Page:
TDD Workflow in Clojure using Emacs with CIDER
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Summary: TDD is about fast feedback. CIDER tightens the feedback loop with quick commands for running tests and a powerful test reporting system.
I've always been into flow. One of the key aspects of flow is a short feedback loop. Test Driven Development (TDD) is partially based on flow, too. You write a new test, then you write code to satisfy the test, then you refactor. You cycle quickly with very small steps. Great for flow!
Now, I'm not going to be a pedant in this post about what is and what is not TDD. Sometimes I like to adhere to a strict discipline of TDD. And sometimes I like to code fast and loose. But as a working definition, for the purposes of this article, I'll define TDD as writing code and tests incrementally, and running the tests fairly often. The last thing you want is to have to wait for those tests to run.
Luckily, CIDER^1 has been optimized to make the whole process smooth, fast, and feedbacky. You can learn about installing CIDER here. Or
ask me any time for help (eric at lispcast dot com)
if you run into trouble.
What you need to know
First, you'll need CIDER connected to the REPL (usually just
Besides the basic commands for switching buffers (
C-c b), I use just
one command a ton while I'm TDD'ing:
C-c C-t n(That's Control-c Control-t n.) While you're in a buffer, it will run the tests for that buffer. It could be that you're in production code, in which case it will try to find the corresponding test namespace and run tests there.
That will give you just the feedback you need: a green status report in the status bar if everything passes. And a new buffer with a failure and error report if it's not passing. You can do some cool stuff in that buffer, like jumping to the test definition, rerunning individual tests, and seeing diffs of actual vs. expected output. Look here for a quick reference to the available key bindings.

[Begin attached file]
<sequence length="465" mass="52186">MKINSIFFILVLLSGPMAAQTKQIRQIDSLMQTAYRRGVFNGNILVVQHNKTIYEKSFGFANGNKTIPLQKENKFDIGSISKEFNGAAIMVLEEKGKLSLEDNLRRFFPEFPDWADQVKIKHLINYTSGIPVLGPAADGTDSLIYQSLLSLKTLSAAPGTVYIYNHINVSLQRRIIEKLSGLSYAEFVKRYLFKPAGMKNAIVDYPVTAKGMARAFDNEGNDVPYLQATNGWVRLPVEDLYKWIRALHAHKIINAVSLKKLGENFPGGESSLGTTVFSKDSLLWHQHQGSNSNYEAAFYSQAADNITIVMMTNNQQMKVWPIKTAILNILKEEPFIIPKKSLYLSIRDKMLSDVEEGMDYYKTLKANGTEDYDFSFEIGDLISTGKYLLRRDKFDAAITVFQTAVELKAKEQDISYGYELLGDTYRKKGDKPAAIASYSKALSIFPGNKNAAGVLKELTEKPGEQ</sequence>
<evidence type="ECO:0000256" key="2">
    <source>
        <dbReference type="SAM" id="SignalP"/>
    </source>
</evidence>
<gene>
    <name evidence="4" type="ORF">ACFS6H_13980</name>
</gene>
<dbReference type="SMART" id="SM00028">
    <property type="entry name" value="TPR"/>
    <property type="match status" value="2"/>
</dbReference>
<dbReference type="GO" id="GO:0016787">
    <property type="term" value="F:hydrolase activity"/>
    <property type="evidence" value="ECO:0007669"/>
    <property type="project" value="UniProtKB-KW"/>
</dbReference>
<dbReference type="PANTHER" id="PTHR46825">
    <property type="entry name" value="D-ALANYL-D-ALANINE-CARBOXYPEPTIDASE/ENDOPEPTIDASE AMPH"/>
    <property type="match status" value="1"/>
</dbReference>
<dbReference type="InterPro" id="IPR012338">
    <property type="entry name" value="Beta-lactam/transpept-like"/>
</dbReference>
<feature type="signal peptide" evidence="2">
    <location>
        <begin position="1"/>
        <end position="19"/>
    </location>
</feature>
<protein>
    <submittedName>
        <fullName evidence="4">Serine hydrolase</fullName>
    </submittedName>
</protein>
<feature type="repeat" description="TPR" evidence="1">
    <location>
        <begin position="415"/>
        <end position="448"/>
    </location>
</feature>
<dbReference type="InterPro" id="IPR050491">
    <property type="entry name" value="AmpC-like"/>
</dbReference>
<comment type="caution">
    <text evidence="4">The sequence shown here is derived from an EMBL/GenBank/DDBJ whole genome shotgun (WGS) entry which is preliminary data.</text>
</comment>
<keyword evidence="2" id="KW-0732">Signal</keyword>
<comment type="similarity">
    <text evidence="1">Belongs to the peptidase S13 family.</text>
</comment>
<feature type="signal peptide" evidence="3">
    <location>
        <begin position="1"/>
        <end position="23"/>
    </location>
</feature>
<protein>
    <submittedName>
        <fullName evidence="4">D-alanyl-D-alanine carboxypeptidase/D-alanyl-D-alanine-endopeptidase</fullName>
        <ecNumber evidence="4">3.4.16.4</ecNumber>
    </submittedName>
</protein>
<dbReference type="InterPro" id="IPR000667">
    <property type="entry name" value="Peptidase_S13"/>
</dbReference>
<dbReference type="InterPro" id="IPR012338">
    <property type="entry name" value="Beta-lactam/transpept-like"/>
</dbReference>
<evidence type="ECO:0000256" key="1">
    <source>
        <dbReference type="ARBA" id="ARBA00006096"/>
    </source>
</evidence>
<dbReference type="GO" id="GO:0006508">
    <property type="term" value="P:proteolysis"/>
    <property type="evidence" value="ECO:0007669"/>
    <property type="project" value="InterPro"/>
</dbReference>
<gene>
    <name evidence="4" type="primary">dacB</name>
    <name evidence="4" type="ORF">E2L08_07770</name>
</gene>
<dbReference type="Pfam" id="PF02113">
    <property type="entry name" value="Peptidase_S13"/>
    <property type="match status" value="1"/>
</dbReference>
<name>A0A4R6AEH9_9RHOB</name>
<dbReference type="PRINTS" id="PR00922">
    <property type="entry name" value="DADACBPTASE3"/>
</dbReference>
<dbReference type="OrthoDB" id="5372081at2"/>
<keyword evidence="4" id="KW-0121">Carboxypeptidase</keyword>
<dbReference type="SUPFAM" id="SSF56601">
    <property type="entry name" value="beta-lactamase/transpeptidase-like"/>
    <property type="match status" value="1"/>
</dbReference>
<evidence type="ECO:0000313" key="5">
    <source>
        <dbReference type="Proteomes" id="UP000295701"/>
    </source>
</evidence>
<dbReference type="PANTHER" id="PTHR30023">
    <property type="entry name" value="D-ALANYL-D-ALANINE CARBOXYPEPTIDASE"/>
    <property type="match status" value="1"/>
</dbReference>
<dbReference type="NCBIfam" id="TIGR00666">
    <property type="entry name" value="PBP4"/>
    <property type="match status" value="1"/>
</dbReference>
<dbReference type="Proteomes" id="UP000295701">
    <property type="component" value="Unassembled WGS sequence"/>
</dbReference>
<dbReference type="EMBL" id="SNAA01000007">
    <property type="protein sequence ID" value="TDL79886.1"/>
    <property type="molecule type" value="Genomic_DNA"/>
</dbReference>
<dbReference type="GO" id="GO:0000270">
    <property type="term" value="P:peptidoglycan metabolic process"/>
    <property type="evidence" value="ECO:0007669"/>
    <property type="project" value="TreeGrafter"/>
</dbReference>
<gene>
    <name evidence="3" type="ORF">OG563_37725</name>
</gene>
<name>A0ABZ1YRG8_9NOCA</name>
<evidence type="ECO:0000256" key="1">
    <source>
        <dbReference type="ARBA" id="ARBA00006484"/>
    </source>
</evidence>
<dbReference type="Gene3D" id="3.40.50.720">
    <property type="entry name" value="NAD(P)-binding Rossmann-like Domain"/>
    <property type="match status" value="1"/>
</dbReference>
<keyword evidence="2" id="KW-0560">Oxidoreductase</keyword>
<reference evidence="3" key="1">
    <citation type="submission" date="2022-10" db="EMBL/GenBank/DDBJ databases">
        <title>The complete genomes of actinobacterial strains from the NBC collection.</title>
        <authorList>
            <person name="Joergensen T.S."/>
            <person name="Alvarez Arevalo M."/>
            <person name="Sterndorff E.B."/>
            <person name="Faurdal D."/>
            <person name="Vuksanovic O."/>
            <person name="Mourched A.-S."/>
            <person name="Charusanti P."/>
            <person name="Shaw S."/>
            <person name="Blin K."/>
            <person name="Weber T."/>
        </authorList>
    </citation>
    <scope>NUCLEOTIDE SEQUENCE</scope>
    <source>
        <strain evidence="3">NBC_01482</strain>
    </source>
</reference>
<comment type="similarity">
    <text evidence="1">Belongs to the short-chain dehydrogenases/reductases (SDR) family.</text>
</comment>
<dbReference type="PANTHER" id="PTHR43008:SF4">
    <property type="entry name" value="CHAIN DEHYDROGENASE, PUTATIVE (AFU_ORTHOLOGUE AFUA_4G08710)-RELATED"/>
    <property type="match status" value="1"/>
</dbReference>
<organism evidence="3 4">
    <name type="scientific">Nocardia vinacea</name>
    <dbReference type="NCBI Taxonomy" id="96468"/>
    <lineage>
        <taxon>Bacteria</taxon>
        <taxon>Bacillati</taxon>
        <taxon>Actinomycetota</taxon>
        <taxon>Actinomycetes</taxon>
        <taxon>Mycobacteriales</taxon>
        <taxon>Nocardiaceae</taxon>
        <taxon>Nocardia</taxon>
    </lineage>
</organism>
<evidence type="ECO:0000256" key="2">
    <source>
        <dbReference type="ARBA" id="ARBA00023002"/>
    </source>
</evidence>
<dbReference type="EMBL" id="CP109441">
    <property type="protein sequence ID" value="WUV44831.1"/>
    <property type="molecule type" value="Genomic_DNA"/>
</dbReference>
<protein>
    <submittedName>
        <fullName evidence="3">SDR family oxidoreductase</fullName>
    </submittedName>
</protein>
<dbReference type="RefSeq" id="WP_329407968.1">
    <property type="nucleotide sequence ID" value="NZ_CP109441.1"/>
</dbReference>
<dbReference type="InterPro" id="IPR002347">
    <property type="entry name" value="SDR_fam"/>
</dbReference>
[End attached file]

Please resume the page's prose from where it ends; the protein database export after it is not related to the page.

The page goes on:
But mostly I'm editing code, compiling it (with
C-c C-k), and running
the tests (
C-c C-t n) to make sure they pass now. Unlike with running
lein test at the command line, this command only runs the tests for
that specific namespace. This is usually what you want while you're
editing code in the namespace. After you're done, you'll want to rerun
all of the tests in a fresh JVM at the command line.
Getting a productive workflow set up is really important. It's hard on our nerves to be waiting through long feedback cycles. CIDER tightens those loops down to human scale so we can focus on the work of making the world better.
If you'd like to learn more about testing in Clojure, including how to
write tests so that they work seamlessly with Leiningen and CIDER, I
have to recommend my LispCast Intro to
It covers the most important and fundamental concepts and skills for
testing in Clojure. You should not miss the free
- CIDER is an Emacs package for rocking Clojure code.